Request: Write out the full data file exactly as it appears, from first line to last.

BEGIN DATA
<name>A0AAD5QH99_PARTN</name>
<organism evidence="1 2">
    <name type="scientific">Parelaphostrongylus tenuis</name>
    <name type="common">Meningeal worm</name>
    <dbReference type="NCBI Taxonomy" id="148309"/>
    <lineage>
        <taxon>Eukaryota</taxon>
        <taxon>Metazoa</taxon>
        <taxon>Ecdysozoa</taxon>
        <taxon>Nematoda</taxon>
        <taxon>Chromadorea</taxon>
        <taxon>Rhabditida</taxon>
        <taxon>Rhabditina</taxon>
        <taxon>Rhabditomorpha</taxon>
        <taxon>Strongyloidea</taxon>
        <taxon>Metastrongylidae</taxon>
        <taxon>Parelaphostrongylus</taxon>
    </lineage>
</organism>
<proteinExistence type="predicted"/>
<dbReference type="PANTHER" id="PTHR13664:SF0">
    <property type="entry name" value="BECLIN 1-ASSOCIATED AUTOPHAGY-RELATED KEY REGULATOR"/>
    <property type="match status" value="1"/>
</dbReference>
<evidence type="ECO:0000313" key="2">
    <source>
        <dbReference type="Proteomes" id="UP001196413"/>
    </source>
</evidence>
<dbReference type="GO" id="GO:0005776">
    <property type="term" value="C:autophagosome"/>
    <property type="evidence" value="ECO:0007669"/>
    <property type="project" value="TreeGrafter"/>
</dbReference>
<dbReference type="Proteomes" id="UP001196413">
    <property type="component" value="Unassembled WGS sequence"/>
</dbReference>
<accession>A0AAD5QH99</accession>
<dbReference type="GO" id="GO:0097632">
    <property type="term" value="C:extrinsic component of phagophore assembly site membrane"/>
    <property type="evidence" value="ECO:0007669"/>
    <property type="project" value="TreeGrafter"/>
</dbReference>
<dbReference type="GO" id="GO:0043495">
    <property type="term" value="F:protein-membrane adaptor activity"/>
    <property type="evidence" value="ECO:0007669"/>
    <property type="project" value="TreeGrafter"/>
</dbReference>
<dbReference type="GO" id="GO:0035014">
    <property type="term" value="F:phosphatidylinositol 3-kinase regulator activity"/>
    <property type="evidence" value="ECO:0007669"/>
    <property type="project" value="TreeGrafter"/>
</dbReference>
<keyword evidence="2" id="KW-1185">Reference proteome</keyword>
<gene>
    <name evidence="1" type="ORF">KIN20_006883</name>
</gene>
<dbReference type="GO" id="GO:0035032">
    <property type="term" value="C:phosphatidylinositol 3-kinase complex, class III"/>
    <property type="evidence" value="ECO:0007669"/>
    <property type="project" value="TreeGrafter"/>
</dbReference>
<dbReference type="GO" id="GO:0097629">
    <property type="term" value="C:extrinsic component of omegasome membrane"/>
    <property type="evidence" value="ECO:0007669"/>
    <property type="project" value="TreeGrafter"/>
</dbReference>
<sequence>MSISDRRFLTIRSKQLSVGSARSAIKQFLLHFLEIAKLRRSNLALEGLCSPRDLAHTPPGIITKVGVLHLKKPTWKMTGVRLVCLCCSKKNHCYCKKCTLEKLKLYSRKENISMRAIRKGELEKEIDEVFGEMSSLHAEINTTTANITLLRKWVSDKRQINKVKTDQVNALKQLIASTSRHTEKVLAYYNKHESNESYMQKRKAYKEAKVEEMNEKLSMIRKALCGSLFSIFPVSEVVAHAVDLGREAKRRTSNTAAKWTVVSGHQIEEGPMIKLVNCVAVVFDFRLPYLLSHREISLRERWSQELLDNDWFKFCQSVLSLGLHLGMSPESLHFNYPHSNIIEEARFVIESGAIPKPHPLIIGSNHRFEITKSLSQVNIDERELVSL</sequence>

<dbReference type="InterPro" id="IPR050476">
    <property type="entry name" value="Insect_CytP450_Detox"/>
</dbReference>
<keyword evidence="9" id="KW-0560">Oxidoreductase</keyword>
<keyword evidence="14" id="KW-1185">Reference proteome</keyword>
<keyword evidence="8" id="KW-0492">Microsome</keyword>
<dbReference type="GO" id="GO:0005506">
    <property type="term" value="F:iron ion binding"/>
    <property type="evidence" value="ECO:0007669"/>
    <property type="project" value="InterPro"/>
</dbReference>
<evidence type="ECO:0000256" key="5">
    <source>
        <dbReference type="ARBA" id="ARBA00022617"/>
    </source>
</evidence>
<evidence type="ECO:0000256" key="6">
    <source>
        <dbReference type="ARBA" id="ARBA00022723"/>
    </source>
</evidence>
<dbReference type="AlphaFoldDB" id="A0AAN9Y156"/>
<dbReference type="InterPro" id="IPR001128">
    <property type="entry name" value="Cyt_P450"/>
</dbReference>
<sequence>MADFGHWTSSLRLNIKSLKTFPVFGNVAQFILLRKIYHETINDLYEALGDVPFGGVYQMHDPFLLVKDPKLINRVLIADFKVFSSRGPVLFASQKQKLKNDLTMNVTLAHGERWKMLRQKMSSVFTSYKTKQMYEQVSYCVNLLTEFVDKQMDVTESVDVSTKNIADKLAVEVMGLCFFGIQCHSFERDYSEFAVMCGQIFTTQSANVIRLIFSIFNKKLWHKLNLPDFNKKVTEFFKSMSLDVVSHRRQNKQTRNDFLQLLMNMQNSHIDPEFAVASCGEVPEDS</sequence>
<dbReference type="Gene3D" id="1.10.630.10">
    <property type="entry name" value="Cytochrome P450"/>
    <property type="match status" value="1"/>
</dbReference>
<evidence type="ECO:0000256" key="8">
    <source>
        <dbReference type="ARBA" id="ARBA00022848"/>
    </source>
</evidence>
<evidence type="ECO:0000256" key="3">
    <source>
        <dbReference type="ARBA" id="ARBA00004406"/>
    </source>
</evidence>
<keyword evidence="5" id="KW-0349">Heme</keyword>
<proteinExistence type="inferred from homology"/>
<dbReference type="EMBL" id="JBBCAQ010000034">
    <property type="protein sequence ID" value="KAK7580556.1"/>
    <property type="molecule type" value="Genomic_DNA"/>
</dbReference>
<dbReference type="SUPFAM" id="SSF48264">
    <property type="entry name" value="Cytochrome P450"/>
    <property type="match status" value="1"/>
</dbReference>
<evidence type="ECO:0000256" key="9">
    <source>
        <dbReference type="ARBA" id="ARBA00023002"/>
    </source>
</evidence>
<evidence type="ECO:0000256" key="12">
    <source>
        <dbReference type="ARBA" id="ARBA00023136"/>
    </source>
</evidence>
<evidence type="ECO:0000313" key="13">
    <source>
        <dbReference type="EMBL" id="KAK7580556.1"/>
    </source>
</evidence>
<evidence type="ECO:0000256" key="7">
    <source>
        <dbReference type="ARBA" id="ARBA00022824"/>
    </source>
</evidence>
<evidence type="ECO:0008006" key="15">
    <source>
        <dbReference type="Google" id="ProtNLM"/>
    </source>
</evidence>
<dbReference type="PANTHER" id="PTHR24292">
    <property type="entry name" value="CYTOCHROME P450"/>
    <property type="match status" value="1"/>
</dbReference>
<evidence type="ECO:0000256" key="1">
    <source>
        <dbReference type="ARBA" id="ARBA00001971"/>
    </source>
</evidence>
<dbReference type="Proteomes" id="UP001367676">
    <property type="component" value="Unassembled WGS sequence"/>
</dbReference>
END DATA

<name>A0AAD5QH99_PARTN</name>
<organism evidence="1 2">
    <name type="scientific">Parelaphostrongylus tenuis</name>
    <name type="common">Meningeal worm</name>
    <dbReference type="NCBI Taxonomy" id="148309"/>
    <lineage>
        <taxon>Eukaryota</taxon>
        <taxon>Metazoa</taxon>
        <taxon>Ecdysozoa</taxon>
        <taxon>Nematoda</taxon>
        <taxon>Chromadorea</taxon>
        <taxon>Rhabditida</taxon>
        <taxon>Rhabditina</taxon>
        <taxon>Rhabditomorpha</taxon>
        <taxon>Strongyloidea</taxon>
        <taxon>Metastrongylidae</taxon>
        <taxon>Parelaphostrongylus</taxon>
    </lineage>
</organism>
<proteinExistence type="predicted"/>
<dbReference type="PANTHER" id="PTHR13664:SF0">
    <property type="entry name" value="BECLIN 1-ASSOCIATED AUTOPHAGY-RELATED KEY REGULATOR"/>
    <property type="match status" value="1"/>
</dbReference>
<evidence type="ECO:0000313" key="2">
    <source>
        <dbReference type="Proteomes" id="UP001196413"/>
    </source>
</evidence>
<dbReference type="GO" id="GO:0005776">
    <property type="term" value="C:autophagosome"/>
    <property type="evidence" value="ECO:0007669"/>
    <property type="project" value="TreeGrafter"/>
</dbReference>
<dbReference type="Proteomes" id="UP001196413">
    <property type="component" value="Unassembled WGS sequence"/>
</dbReference>
<accession>A0AAD5QH99</accession>
<dbReference type="GO" id="GO:0097632">
    <property type="term" value="C:extrinsic component of phagophore assembly site membrane"/>
    <property type="evidence" value="ECO:0007669"/>
    <property type="project" value="TreeGrafter"/>
</dbReference>
<dbReference type="GO" id="GO:0043495">
    <property type="term" value="F:protein-membrane adaptor activity"/>
    <property type="evidence" value="ECO:0007669"/>
    <property type="project" value="TreeGrafter"/>
</dbReference>
<dbReference type="GO" id="GO:0035014">
    <property type="term" value="F:phosphatidylinositol 3-kinase regulator activity"/>
    <property type="evidence" value="ECO:0007669"/>
    <property type="project" value="TreeGrafter"/>
</dbReference>
<keyword evidence="2" id="KW-1185">Reference proteome</keyword>
<gene>
    <name evidence="1" type="ORF">KIN20_006883</name>
</gene>
<dbReference type="GO" id="GO:0035032">
    <property type="term" value="C:phosphatidylinositol 3-kinase complex, class III"/>
    <property type="evidence" value="ECO:0007669"/>
    <property type="project" value="TreeGrafter"/>
</dbReference>
<dbReference type="GO" id="GO:0097629">
    <property type="term" value="C:extrinsic component of omegasome membrane"/>
    <property type="evidence" value="ECO:0007669"/>
    <property type="project" value="TreeGrafter"/>
</dbReference>
<sequence>MSISDRRFLTIRSKQLSVGSARSAIKQFLLHFLEIAKLRRSNLALEGLCSPRDLAHTPPGIITKVGVLHLKKPTWKMTGVRLVCLCCSKKNHCYCKKCTLEKLKLYSRKENISMRAIRKGELEKEIDEVFGEMSSLHAEINTTTANITLLRKWVSDKRQINKVKTDQVNALKQLIASTSRHTEKVLAYYNKHESNESYMQKRKAYKEAKVEEMNEKLSMIRKALCGSLFSIFPVSEVVAHAVDLGREAKRRTSNTAAKWTVVSGHQIEEGPMIKLVNCVAVVFDFRLPYLLSHREISLRERWSQELLDNDWFKFCQSVLSLGLHLGMSPESLHFNYPHSNIIEEARFVIESGAIPKPHPLIIGSNHRFEITKSLSQVNIDERELVSL</sequence>

<dbReference type="InterPro" id="IPR050476">
    <property type="entry name" value="Insect_CytP450_Detox"/>
</dbReference>
<keyword evidence="9" id="KW-0560">Oxidoreductase</keyword>
<keyword evidence="14" id="KW-1185">Reference proteome</keyword>
<keyword evidence="8" id="KW-0492">Microsome</keyword>
<dbReference type="GO" id="GO:0005506">
    <property type="term" value="F:iron ion binding"/>
    <property type="evidence" value="ECO:0007669"/>
    <property type="project" value="InterPro"/>
</dbReference>
<evidence type="ECO:0000256" key="5">
    <source>
        <dbReference type="ARBA" id="ARBA00022617"/>
    </source>
</evidence>
<evidence type="ECO:0000256" key="6">
    <source>
        <dbReference type="ARBA" id="ARBA00022723"/>
    </source>
</evidence>
<dbReference type="AlphaFoldDB" id="A0AAN9Y156"/>
<dbReference type="InterPro" id="IPR001128">
    <property type="entry name" value="Cyt_P450"/>
</dbReference>
<sequence>MADFGHWTSSLRLNIKSLKTFPVFGNVAQFILLRKIYHETINDLYEALGDVPFGGVYQMHDPFLLVKDPKLINRVLIADFKVFSSRGPVLFASQKQKLKNDLTMNVTLAHGERWKMLRQKMSSVFTSYKTKQMYEQVSYCVNLLTEFVDKQMDVTESVDVSTKNIADKLAVEVMGLCFFGIQCHSFERDYSEFAVMCGQIFTTQSANVIRLIFSIFNKKLWHKLNLPDFNKKVTEFFKSMSLDVVSHRRQNKQTRNDFLQLLMNMQNSHIDPEFAVASCGEVPEDS</sequence>
<dbReference type="Gene3D" id="1.10.630.10">
    <property type="entry name" value="Cytochrome P450"/>
    <property type="match status" value="1"/>
</dbReference>
<evidence type="ECO:0000256" key="8">
    <source>
        <dbReference type="ARBA" id="ARBA00022848"/>
    </source>
</evidence>
<evidence type="ECO:0000256" key="3">
    <source>
        <dbReference type="ARBA" id="ARBA00004406"/>
    </source>
</evidence>
<keyword evidence="5" id="KW-0349">Heme</keyword>
<proteinExistence type="inferred from homology"/>
<dbReference type="EMBL" id="JBBCAQ010000034">
    <property type="protein sequence ID" value="KAK7580556.1"/>
    <property type="molecule type" value="Genomic_DNA"/>
</dbReference>
<dbReference type="SUPFAM" id="SSF48264">
    <property type="entry name" value="Cytochrome P450"/>
    <property type="match status" value="1"/>
</dbReference>
<evidence type="ECO:0000256" key="9">
    <source>
        <dbReference type="ARBA" id="ARBA00023002"/>
    </source>
</evidence>
<evidence type="ECO:0000256" key="12">
    <source>
        <dbReference type="ARBA" id="ARBA00023136"/>
    </source>
</evidence>
<evidence type="ECO:0000313" key="13">
    <source>
        <dbReference type="EMBL" id="KAK7580556.1"/>
    </source>
</evidence>
<evidence type="ECO:0000256" key="7">
    <source>
        <dbReference type="ARBA" id="ARBA00022824"/>
    </source>
</evidence>
<evidence type="ECO:0008006" key="15">
    <source>
        <dbReference type="Google" id="ProtNLM"/>
    </source>
</evidence>
<dbReference type="PANTHER" id="PTHR24292">
    <property type="entry name" value="CYTOCHROME P450"/>
    <property type="match status" value="1"/>
</dbReference>
<evidence type="ECO:0000256" key="1">
    <source>
        <dbReference type="ARBA" id="ARBA00001971"/>
    </source>
</evidence>
<dbReference type="Proteomes" id="UP001367676">
    <property type="component" value="Unassembled WGS sequence"/>
</dbReference>